If a data controller wishes to use “legitimate interest” as a basis for processing, this must be separately and explicitly flagged to the data subject and the data processor should publish its grounds for believing that its interests override those of the data subject.
If changes are needed to the definition (Article 4(8)), it should be to echo the burden of proof requirement contained in Article 7(1). It is indeed crucial that consent be demonstrable and, of course, that the burden of proof remain with controllers; data subjects should not be required to prove that consent was not given.
In EDRi’s view, it is not a good idea to try to define means of expressing consent in legislation: there are more possibilities than just opt-in and opt-out. Instead, the relevant means of expression need to be adapted to the circumstances. This approach supports our contention that the burden of proof should rest on the controller. In the interest of data minimisation, it would also be useful to expressly clarify in the text of the Regulation that collecting data that are not necessary for or relevant to the purpose in question cannot be justified on the basis that the controller has a “legitimate interest” in collecting the data, e.g., for proof of consent purposes.
Concerning the term “significant imbalance” in Article 7(4), EDRi believes that the examples given in the Recital are too narrow. The phrase should cover all situations where there is a serious difference in power. A similar non-exhaustive list to the one in the Unfair Contract Terms Directive should be added in Recital 34 illustrating what “significant imbalance” means, including, for example, situations of de iure or de facto monopolies and oligopolies which, in practice, offer users/consumers no real opportunity to choose a privacy-respecting service provider. Similarly, where a data subject has spent years developing his/her persona in an online game or on a social network, a “take it or leave it” change of terms of service by the operator would clearly leave the user in a very weak position vis à vis the provider.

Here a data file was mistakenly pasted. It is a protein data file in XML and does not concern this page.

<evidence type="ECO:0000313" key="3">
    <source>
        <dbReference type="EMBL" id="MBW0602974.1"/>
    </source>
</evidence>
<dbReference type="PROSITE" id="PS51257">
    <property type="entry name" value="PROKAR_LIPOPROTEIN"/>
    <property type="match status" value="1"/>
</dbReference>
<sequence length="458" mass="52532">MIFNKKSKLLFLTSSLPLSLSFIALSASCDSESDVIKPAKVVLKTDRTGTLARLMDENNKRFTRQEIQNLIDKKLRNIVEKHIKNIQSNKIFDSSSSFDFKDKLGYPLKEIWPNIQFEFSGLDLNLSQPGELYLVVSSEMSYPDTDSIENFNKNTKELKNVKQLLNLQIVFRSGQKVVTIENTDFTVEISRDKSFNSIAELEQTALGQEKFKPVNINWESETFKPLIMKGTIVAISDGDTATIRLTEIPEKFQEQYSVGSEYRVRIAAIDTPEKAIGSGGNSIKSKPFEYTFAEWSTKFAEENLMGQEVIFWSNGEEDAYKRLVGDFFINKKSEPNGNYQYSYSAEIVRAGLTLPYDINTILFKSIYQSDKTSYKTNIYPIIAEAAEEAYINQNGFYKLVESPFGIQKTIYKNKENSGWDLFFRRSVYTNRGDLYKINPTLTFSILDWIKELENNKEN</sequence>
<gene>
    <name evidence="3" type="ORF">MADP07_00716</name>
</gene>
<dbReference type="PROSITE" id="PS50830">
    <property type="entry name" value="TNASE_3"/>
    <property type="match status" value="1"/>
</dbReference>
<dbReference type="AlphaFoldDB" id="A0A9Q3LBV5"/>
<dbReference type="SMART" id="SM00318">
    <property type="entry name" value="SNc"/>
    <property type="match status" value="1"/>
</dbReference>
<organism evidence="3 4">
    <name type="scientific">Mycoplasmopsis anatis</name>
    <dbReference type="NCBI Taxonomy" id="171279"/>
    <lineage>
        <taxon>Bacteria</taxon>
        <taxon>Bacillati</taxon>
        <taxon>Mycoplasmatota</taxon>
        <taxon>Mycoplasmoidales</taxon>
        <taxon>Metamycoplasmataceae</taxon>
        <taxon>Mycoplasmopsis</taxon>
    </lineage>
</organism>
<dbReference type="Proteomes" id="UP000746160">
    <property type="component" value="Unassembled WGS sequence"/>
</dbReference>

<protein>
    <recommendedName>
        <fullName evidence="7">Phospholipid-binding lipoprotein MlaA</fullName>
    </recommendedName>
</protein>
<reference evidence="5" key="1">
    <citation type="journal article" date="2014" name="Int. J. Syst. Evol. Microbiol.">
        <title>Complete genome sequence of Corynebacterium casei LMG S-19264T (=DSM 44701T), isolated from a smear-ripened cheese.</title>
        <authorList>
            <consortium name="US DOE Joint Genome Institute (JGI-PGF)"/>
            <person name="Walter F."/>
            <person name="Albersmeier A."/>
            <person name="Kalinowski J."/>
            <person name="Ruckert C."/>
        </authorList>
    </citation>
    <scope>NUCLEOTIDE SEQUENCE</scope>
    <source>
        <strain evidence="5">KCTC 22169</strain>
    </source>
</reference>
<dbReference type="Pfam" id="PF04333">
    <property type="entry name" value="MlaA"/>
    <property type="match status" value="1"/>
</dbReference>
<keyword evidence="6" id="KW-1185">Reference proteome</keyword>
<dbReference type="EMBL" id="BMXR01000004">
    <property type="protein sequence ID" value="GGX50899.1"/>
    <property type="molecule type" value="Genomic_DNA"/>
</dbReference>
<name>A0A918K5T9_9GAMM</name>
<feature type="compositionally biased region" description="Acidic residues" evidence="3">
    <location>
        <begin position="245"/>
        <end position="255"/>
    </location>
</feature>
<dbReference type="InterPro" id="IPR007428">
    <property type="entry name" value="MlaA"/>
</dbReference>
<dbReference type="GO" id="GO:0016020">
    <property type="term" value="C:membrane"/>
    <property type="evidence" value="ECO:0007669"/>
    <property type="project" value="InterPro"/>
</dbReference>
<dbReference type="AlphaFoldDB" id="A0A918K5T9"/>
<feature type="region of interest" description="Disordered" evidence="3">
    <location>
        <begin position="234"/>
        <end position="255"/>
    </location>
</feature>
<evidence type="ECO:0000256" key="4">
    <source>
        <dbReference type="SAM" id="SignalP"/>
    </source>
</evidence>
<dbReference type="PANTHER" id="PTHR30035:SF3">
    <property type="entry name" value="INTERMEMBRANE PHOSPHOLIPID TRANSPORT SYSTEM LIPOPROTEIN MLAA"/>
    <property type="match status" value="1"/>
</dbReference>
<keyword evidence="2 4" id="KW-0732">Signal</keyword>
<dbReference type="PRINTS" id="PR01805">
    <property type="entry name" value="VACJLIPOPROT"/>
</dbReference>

On the possibility of having a contextual approach to consent, EDRi believes that what matters is that the given consent is meaningful. In our opinion, the criteria of a “freely given specific, informed and explicit” consent allow users to be in a position to give meaningful consent. To undermine these requirements would be to undermine the Regulation itself – any flexibility offered to business should not be allowed to undermine the core elements of the exercise of the fundamental right to privacy